On the ground, arguments vary. In the time I was there, I heard them made in favor of everything from joining Pakistan, to greater autonomy within India, to outright independence.
Around midday, as I sat drinking coffee at the stern of the houseboat, the muezzins could be heard calling the faithful to prayer from unseen mosques in nearly every direction. The houseboat’s owner, Firdous, was visiting his home village, called away by the untimely death of an uncle, and his right-hand man, Younis, said it would not be possible for me to go into town: all the shikara men were off praying. I spent my first full day in Srinagar confined to Dal Lake, unconscious but for Twitter updates of the clashes unfolding outside the city’s central mosque, the Jamia Masjid. Those clashes would be repeated with bloody regularity until the advent of Eid al-Fitr.
It said much about the security situation in Jammu and Kashmir at the time that Narendra Modi’s visit on May 19 should have been so furtive. The leader of India’s ruling BJP was scheduled to fly in from Ladakh in the east, lay the foundation stones on various construction projects, and then fly out again almost immediately to Jammu in the south. There were to be no parades, no public rallies, the likes of which he has staged in the region before. It all rather belied his claims that the situation was under control, and called into question his own belief in the efficacy of the conditional Ramadan ceasefire he had announced only a few days earlier.
According to Kashmiri journalist Sameer Yasir, it was going to be all but impossible to see the prime minister while he was in town. He suggested that we catch up instead, and at least discuss the visit. We met outside the Ahdoos Hotel, sneaking under a half-closed roller shutter to take our seats in a working men’s coffee house, which was half-defying the shutdown order in order to serve its regulars.
These days, unless a bureau chief is up from Delhi for a few nights, or an Australian freelancer swings though on an ill-advised 10-day tour, Kashmir’s story is largely being told by Kashmiris themselves. Yasir is one of the most prolific journalists, though he never intentionally set out to become one. When he returned to Srinagar in 2010, after getting a degree in international relations and working in Singapore, he decided to head out to the India-Pakistan Line of Control and wound up writing about his experiences there.
After a few days spent dodging mortars and living in bomb shelters, he returned with a story that he sold to the New York Times. It was a hell of a way to find his feet as a stringer, but it paid a small fortune in local terms, and the paper wanted more from him. By virtue of history and geography, his homeland was of interest to readers elsewhere, compelling him to take up the pen. Plenty of others have done the same and have something that we foreigners — parachute journalists and bureau chiefs alike — rarely do: an innate understanding of what’s going on here, of what stories really matter, and why.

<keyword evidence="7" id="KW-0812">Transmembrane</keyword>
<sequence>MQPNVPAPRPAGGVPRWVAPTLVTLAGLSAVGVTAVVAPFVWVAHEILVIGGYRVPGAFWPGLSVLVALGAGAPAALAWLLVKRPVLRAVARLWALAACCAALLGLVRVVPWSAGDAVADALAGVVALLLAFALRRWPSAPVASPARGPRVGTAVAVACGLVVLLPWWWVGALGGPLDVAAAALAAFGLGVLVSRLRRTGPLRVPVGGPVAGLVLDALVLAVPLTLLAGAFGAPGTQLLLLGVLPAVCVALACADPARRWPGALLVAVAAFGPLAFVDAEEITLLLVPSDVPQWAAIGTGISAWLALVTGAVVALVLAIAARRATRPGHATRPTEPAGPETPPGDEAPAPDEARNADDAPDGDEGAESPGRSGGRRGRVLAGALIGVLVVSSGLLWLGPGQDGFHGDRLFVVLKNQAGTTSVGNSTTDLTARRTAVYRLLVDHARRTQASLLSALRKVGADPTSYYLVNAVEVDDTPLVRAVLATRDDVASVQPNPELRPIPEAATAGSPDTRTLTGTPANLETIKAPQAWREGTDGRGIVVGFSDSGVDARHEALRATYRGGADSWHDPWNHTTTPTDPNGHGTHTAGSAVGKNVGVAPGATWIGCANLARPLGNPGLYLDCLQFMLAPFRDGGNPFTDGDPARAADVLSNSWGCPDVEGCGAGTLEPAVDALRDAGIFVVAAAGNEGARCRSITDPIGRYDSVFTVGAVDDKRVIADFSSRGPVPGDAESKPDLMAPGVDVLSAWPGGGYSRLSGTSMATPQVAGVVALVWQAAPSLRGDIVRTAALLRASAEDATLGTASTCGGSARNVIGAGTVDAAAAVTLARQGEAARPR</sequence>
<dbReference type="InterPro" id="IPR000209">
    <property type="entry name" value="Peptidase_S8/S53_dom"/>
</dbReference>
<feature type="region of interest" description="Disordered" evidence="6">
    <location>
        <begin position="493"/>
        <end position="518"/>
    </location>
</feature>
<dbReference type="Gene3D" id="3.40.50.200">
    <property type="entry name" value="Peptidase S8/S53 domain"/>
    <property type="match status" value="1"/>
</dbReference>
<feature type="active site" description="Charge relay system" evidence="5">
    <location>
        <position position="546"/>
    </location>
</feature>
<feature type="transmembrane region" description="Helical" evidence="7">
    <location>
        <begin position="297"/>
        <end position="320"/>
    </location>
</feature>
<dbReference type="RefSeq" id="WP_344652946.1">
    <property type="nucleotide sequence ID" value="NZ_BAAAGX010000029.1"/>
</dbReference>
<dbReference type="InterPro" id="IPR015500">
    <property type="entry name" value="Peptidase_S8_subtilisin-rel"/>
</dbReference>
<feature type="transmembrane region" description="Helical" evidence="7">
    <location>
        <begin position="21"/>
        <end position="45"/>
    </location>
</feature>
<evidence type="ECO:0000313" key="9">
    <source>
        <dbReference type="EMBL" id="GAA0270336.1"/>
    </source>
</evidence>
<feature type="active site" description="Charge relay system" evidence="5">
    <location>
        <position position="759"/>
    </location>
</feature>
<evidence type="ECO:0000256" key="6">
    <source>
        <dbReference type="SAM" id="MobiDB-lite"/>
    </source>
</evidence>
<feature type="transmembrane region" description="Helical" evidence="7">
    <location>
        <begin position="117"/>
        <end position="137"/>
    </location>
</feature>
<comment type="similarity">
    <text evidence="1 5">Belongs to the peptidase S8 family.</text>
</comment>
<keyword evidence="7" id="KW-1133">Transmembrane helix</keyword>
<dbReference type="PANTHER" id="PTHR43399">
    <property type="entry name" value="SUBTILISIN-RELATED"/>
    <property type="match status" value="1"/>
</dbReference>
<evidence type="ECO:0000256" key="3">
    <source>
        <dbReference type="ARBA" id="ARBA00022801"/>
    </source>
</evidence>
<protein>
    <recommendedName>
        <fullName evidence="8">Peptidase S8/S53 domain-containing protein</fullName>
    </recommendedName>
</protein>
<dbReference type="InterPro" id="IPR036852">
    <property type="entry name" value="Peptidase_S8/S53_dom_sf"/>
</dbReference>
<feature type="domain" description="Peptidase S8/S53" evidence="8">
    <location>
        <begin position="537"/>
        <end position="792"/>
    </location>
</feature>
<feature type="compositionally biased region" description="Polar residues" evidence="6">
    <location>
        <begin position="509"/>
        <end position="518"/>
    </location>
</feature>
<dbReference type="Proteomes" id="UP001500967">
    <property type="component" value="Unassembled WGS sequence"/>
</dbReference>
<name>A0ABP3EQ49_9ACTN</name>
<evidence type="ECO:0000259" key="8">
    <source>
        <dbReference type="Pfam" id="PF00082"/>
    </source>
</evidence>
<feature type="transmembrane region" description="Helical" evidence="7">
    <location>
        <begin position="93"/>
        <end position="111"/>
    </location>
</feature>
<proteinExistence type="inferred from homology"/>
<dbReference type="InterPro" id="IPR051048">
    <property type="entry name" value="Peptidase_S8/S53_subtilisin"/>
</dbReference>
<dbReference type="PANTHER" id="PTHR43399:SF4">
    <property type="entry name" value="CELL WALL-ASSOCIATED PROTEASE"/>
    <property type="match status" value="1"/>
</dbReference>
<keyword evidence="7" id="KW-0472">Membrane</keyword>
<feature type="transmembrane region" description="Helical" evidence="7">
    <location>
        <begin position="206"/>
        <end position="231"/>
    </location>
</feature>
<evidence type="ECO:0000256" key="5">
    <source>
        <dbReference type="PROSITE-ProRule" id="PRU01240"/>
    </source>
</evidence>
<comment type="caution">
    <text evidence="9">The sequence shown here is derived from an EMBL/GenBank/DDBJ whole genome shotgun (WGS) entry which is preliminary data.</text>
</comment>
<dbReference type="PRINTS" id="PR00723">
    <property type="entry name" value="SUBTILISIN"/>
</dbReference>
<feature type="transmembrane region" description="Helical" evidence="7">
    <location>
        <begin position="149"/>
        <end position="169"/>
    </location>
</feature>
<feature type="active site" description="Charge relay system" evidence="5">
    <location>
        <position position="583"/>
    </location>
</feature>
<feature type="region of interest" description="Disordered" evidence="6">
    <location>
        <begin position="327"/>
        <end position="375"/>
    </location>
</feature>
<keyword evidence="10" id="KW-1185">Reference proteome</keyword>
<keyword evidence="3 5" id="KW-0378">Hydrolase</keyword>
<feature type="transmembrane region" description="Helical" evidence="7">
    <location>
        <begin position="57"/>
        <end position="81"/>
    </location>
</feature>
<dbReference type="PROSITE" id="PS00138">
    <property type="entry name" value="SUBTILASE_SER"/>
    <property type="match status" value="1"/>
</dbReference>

It was while we were drinking coffee that Modi made the few fleeting remarks that quickly made headlines across the region. “Neither abuses nor bullets will resolve problems,” he told an audience at the Sher-e-Kashmir International Convention Centre. “But hugging every Kashmiri will.”
The comments were cynically paternalistic and, like the ceasefire before them, difficult to take seriously. According to my interlocutor, the ceasefire had already been broken, with a number of militants killed. According to the government and its cheerleaders in the Indian press, the militants had fired first—having never agreed to the ceasefire in the first place—and the terms of the arrangement allowed the security forces to retaliate. “But there’s no way of knowing who shot first,” Yasir said. “It’s a very convenient loophole.”
We finished our coffees and went for a walk. The neighborhood of Lal Chowk was dead. On Residency Road, the ghanta ghar, or clocktower, showed one o’clock, and Indian military types sat eyeing us from the roadblocks leading up to it. On the walls of a building in the Press Colony neighborhood, where the city’s various news outlets are quartered, a strapping young photojournalist, Kamran Yousuf, appeared in his Press vest on a banner reading: “Kamran Yousuf is a Journalist Not a Stone Pelter.”
Yousuf is a freelance photojournalist who has been imprisoned since September 2017 on charges of sedition, criminal conspiracy, and attempting to wage war against India. Delhi claims he isn’t a real journalist on the grounds that he never received formal training in the trade. The Committee to Protect Journalists and others have called for his release.